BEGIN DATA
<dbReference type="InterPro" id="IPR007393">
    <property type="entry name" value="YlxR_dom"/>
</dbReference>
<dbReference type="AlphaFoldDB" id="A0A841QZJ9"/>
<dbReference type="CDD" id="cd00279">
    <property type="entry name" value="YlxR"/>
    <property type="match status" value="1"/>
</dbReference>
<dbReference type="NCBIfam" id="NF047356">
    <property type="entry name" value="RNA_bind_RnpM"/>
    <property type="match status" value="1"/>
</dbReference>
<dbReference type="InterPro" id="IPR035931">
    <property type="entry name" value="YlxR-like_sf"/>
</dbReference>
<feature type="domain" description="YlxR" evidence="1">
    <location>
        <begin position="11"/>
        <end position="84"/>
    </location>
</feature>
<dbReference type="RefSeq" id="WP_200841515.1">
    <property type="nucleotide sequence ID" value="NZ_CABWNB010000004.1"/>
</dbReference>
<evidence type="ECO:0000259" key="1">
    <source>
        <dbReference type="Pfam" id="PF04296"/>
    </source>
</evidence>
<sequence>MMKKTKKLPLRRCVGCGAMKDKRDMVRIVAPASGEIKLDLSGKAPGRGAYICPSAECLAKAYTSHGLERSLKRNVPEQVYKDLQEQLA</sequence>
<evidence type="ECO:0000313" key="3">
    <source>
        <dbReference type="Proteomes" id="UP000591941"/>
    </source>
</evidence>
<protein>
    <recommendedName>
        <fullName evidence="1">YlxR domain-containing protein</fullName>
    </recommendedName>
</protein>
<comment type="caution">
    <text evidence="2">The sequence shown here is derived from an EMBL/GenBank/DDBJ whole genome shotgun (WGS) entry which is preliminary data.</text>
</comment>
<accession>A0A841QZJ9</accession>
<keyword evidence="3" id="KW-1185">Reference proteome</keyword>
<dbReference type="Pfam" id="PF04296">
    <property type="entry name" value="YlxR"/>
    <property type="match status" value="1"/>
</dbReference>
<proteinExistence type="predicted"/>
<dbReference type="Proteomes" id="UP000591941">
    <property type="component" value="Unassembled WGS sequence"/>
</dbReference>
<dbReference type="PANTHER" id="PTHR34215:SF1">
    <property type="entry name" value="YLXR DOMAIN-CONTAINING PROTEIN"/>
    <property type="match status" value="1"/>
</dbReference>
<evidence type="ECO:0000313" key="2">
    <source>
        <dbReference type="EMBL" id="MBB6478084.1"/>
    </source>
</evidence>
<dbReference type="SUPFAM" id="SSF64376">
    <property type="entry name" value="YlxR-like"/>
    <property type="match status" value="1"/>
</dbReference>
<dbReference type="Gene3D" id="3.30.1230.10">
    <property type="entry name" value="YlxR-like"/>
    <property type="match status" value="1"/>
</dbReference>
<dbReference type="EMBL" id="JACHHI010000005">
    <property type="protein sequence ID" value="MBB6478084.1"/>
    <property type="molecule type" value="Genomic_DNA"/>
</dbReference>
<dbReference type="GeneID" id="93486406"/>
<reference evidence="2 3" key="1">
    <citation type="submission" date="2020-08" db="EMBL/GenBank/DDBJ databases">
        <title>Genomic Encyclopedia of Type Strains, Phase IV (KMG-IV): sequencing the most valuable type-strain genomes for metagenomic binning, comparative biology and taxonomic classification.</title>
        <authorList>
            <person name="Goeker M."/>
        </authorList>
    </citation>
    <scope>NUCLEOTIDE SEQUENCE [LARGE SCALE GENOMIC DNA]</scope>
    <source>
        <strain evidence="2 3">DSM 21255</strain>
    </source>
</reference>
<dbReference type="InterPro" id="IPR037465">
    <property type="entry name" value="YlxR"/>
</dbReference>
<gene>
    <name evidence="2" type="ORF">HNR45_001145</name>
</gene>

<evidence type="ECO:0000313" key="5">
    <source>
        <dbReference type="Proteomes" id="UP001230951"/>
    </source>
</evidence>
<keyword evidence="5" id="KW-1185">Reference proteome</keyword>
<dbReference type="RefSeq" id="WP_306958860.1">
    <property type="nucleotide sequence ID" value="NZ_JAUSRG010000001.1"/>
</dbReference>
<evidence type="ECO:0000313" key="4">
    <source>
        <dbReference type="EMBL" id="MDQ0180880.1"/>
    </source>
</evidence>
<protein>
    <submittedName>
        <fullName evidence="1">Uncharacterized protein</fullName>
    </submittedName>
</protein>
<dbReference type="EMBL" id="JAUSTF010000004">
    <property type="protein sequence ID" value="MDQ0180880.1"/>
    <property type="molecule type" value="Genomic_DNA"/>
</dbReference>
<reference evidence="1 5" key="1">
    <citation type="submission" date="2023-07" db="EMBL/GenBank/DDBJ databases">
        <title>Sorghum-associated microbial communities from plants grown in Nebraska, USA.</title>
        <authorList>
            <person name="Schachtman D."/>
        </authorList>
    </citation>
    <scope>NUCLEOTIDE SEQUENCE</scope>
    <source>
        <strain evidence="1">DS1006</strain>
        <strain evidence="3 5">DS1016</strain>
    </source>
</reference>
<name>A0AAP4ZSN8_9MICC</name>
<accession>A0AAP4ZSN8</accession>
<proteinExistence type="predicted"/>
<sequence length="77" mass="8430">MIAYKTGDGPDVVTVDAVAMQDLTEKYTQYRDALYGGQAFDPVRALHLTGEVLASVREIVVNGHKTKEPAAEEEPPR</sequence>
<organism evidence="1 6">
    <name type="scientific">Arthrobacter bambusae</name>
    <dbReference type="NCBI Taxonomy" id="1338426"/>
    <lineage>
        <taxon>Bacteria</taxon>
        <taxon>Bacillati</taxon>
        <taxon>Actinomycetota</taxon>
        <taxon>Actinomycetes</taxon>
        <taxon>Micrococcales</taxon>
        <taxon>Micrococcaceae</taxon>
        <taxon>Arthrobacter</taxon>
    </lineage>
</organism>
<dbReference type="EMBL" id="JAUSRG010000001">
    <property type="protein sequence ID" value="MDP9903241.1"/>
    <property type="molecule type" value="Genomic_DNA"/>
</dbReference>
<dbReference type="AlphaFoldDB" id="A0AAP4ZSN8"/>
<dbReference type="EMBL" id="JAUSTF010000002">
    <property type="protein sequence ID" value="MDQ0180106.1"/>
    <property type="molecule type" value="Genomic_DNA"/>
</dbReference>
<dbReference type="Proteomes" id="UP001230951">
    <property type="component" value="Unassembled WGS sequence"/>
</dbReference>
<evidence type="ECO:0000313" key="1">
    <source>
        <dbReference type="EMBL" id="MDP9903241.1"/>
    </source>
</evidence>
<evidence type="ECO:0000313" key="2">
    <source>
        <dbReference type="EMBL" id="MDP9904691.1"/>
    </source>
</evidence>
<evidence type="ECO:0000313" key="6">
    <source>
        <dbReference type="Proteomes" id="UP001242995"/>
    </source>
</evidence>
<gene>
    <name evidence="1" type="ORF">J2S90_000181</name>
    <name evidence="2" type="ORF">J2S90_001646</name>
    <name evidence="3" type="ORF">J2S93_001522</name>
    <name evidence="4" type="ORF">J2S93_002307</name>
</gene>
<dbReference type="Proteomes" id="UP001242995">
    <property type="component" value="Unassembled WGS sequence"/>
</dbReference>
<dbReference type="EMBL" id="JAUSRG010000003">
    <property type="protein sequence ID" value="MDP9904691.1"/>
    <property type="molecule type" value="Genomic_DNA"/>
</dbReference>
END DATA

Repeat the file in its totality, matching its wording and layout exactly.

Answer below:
<dbReference type="InterPro" id="IPR007393">
    <property type="entry name" value="YlxR_dom"/>
</dbReference>
<dbReference type="AlphaFoldDB" id="A0A841QZJ9"/>
<dbReference type="CDD" id="cd00279">
    <property type="entry name" value="YlxR"/>
    <property type="match status" value="1"/>
</dbReference>
<dbReference type="NCBIfam" id="NF047356">
    <property type="entry name" value="RNA_bind_RnpM"/>
    <property type="match status" value="1"/>
</dbReference>
<dbReference type="InterPro" id="IPR035931">
    <property type="entry name" value="YlxR-like_sf"/>
</dbReference>
<feature type="domain" description="YlxR" evidence="1">
    <location>
        <begin position="11"/>
        <end position="84"/>
    </location>
</feature>
<dbReference type="RefSeq" id="WP_200841515.1">
    <property type="nucleotide sequence ID" value="NZ_CABWNB010000004.1"/>
</dbReference>
<evidence type="ECO:0000259" key="1">
    <source>
        <dbReference type="Pfam" id="PF04296"/>
    </source>
</evidence>
<sequence>MMKKTKKLPLRRCVGCGAMKDKRDMVRIVAPASGEIKLDLSGKAPGRGAYICPSAECLAKAYTSHGLERSLKRNVPEQVYKDLQEQLA</sequence>
<evidence type="ECO:0000313" key="3">
    <source>
        <dbReference type="Proteomes" id="UP000591941"/>
    </source>
</evidence>
<protein>
    <recommendedName>
        <fullName evidence="1">YlxR domain-containing protein</fullName>
    </recommendedName>
</protein>
<comment type="caution">
    <text evidence="2">The sequence shown here is derived from an EMBL/GenBank/DDBJ whole genome shotgun (WGS) entry which is preliminary data.</text>
</comment>
<accession>A0A841QZJ9</accession>
<keyword evidence="3" id="KW-1185">Reference proteome</keyword>
<dbReference type="Pfam" id="PF04296">
    <property type="entry name" value="YlxR"/>
    <property type="match status" value="1"/>
</dbReference>
<proteinExistence type="predicted"/>
<dbReference type="Proteomes" id="UP000591941">
    <property type="component" value="Unassembled WGS sequence"/>
</dbReference>
<dbReference type="PANTHER" id="PTHR34215:SF1">
    <property type="entry name" value="YLXR DOMAIN-CONTAINING PROTEIN"/>
    <property type="match status" value="1"/>
</dbReference>
<evidence type="ECO:0000313" key="2">
    <source>
        <dbReference type="EMBL" id="MBB6478084.1"/>
    </source>
</evidence>
<dbReference type="SUPFAM" id="SSF64376">
    <property type="entry name" value="YlxR-like"/>
    <property type="match status" value="1"/>
</dbReference>
<dbReference type="Gene3D" id="3.30.1230.10">
    <property type="entry name" value="YlxR-like"/>
    <property type="match status" value="1"/>
</dbReference>
<dbReference type="EMBL" id="JACHHI010000005">
    <property type="protein sequence ID" value="MBB6478084.1"/>
    <property type="molecule type" value="Genomic_DNA"/>
</dbReference>
<dbReference type="GeneID" id="93486406"/>
<reference evidence="2 3" key="1">
    <citation type="submission" date="2020-08" db="EMBL/GenBank/DDBJ databases">
        <title>Genomic Encyclopedia of Type Strains, Phase IV (KMG-IV): sequencing the most valuable type-strain genomes for metagenomic binning, comparative biology and taxonomic classification.</title>
        <authorList>
            <person name="Goeker M."/>
        </authorList>
    </citation>
    <scope>NUCLEOTIDE SEQUENCE [LARGE SCALE GENOMIC DNA]</scope>
    <source>
        <strain evidence="2 3">DSM 21255</strain>
    </source>
</reference>
<dbReference type="InterPro" id="IPR037465">
    <property type="entry name" value="YlxR"/>
</dbReference>
<gene>
    <name evidence="2" type="ORF">HNR45_001145</name>
</gene>

<evidence type="ECO:0000313" key="5">
    <source>
        <dbReference type="Proteomes" id="UP001230951"/>
    </source>
</evidence>
<keyword evidence="5" id="KW-1185">Reference proteome</keyword>
<dbReference type="RefSeq" id="WP_306958860.1">
    <property type="nucleotide sequence ID" value="NZ_JAUSRG010000001.1"/>
</dbReference>
<evidence type="ECO:0000313" key="4">
    <source>
        <dbReference type="EMBL" id="MDQ0180880.1"/>
    </source>
</evidence>
<protein>
    <submittedName>
        <fullName evidence="1">Uncharacterized protein</fullName>
    </submittedName>
</protein>
<dbReference type="EMBL" id="JAUSTF010000004">
    <property type="protein sequence ID" value="MDQ0180880.1"/>
    <property type="molecule type" value="Genomic_DNA"/>
</dbReference>
<reference evidence="1 5" key="1">
    <citation type="submission" date="2023-07" db="EMBL/GenBank/DDBJ databases">
        <title>Sorghum-associated microbial communities from plants grown in Nebraska, USA.</title>
        <authorList>
            <person name="Schachtman D."/>
        </authorList>
    </citation>
    <scope>NUCLEOTIDE SEQUENCE</scope>
    <source>
        <strain evidence="1">DS1006</strain>
        <strain evidence="3 5">DS1016</strain>
    </source>
</reference>
<name>A0AAP4ZSN8_9MICC</name>
<accession>A0AAP4ZSN8</accession>
<proteinExistence type="predicted"/>
<sequence length="77" mass="8430">MIAYKTGDGPDVVTVDAVAMQDLTEKYTQYRDALYGGQAFDPVRALHLTGEVLASVREIVVNGHKTKEPAAEEEPPR</sequence>
<organism evidence="1 6">
    <name type="scientific">Arthrobacter bambusae</name>
    <dbReference type="NCBI Taxonomy" id="1338426"/>
    <lineage>
        <taxon>Bacteria</taxon>
        <taxon>Bacillati</taxon>
        <taxon>Actinomycetota</taxon>
        <taxon>Actinomycetes</taxon>
        <taxon>Micrococcales</taxon>
        <taxon>Micrococcaceae</taxon>
        <taxon>Arthrobacter</taxon>
    </lineage>
</organism>
<dbReference type="EMBL" id="JAUSRG010000001">
    <property type="protein sequence ID" value="MDP9903241.1"/>
    <property type="molecule type" value="Genomic_DNA"/>
</dbReference>
<dbReference type="AlphaFoldDB" id="A0AAP4ZSN8"/>
<dbReference type="EMBL" id="JAUSTF010000002">
    <property type="protein sequence ID" value="MDQ0180106.1"/>
    <property type="molecule type" value="Genomic_DNA"/>
</dbReference>
<dbReference type="Proteomes" id="UP001230951">
    <property type="component" value="Unassembled WGS sequence"/>
</dbReference>
<evidence type="ECO:0000313" key="1">
    <source>
        <dbReference type="EMBL" id="MDP9903241.1"/>
    </source>
</evidence>
<evidence type="ECO:0000313" key="2">
    <source>
        <dbReference type="EMBL" id="MDP9904691.1"/>
    </source>
</evidence>
<evidence type="ECO:0000313" key="6">
    <source>
        <dbReference type="Proteomes" id="UP001242995"/>
    </source>
</evidence>
<gene>
    <name evidence="1" type="ORF">J2S90_000181</name>
    <name evidence="2" type="ORF">J2S90_001646</name>
    <name evidence="3" type="ORF">J2S93_001522</name>
    <name evidence="4" type="ORF">J2S93_002307</name>
</gene>
<dbReference type="Proteomes" id="UP001242995">
    <property type="component" value="Unassembled WGS sequence"/>
</dbReference>
<dbReference type="EMBL" id="JAUSRG010000003">
    <property type="protein sequence ID" value="MDP9904691.1"/>
    <property type="molecule type" value="Genomic_DNA"/>
</dbReference>